It’s February, already?! This year, I’m excited to spend some time collaborating with a group of open education colleagues, as part of a BCcampus Open Education Advocacy and Research Fellowship. The rest of the team consists of Jennifer Barker, Ken Jeffery, and Rajiv Jhangiani. Good company!
Group selfie, by Rajiv Jhangiani (CC-BY)
The aims of the fellowship are to raise awareness of open educational practices and to conduct, present, and publish research on open educational practices at BC institutions. You can read more about what each of us is hoping to achieve in this announcement.
And since this fellowship is related to advocacy, please take 4 minutes and 40 seconds to watch the video below which summarizes the empirical evidence on efficacy and perceptions surrounding open textbooks.
“Educational technology seems to be suffering from an identity crisis. Many exciting things are happening in the field, but increasingly we educational technologists find ourselves on the sidelines in our own ballgame. People from other disciplines are taking an interest in educational technology, but they show little interest in our knowledge base (often even little awareness that it exists!) and little interest in our professional organizations and publications. Why is this happening? What can we do about it? To what extent might our mindset be the problem? What new directions do we need to pursue to improve the health and value of our field? These are the central issues which this article discusses.”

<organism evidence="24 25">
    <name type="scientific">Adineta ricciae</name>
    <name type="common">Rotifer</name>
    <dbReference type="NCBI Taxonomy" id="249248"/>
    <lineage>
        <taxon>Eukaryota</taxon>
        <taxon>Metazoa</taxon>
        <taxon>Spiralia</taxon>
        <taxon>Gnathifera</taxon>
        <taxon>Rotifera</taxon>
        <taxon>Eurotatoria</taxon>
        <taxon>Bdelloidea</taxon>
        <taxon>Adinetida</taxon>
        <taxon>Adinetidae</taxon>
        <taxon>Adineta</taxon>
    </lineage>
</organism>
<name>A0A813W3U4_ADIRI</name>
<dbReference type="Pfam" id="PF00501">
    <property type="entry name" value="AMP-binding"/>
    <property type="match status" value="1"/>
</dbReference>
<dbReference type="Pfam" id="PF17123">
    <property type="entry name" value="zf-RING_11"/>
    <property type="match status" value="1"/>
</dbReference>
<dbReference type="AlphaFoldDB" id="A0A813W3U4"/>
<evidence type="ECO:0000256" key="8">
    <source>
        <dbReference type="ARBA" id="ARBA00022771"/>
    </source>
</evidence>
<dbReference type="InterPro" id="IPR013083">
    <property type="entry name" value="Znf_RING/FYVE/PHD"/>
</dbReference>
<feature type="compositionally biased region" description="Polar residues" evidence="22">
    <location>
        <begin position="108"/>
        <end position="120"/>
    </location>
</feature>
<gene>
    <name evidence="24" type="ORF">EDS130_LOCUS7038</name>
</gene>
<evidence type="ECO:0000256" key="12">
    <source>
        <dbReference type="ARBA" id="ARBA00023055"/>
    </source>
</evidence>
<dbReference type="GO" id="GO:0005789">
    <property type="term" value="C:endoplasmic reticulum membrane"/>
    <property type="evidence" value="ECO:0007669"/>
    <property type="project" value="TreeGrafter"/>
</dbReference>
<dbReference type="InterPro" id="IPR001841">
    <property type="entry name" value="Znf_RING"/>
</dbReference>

This could have been written yesterday, or five years ago. Or, 1989: Reigeluth, C. M. (1989). Educational technology at the crossroads: New mindsets and new directions. Educational Technology Research and Development, 37(1), 67-80.
Last week, a reporter from EdSurge reached out to me to shed some light on what Pearson called their Learning Design Principles. The EdSurge article is here, but below is a more detailed rough draft of the points that I made to share. I am posting them here for a fuller picture of some of my thoughts.
- Nothing proprietary (yet, perhaps). I saw a number of sources note that Pearson released their proprietary learning design principles. There’s not much proprietary in the principles. All of these ideas are well-documented in the literature pertaining to educational technology found in cognitive psychology, learning sciences, instructional design, and education literature.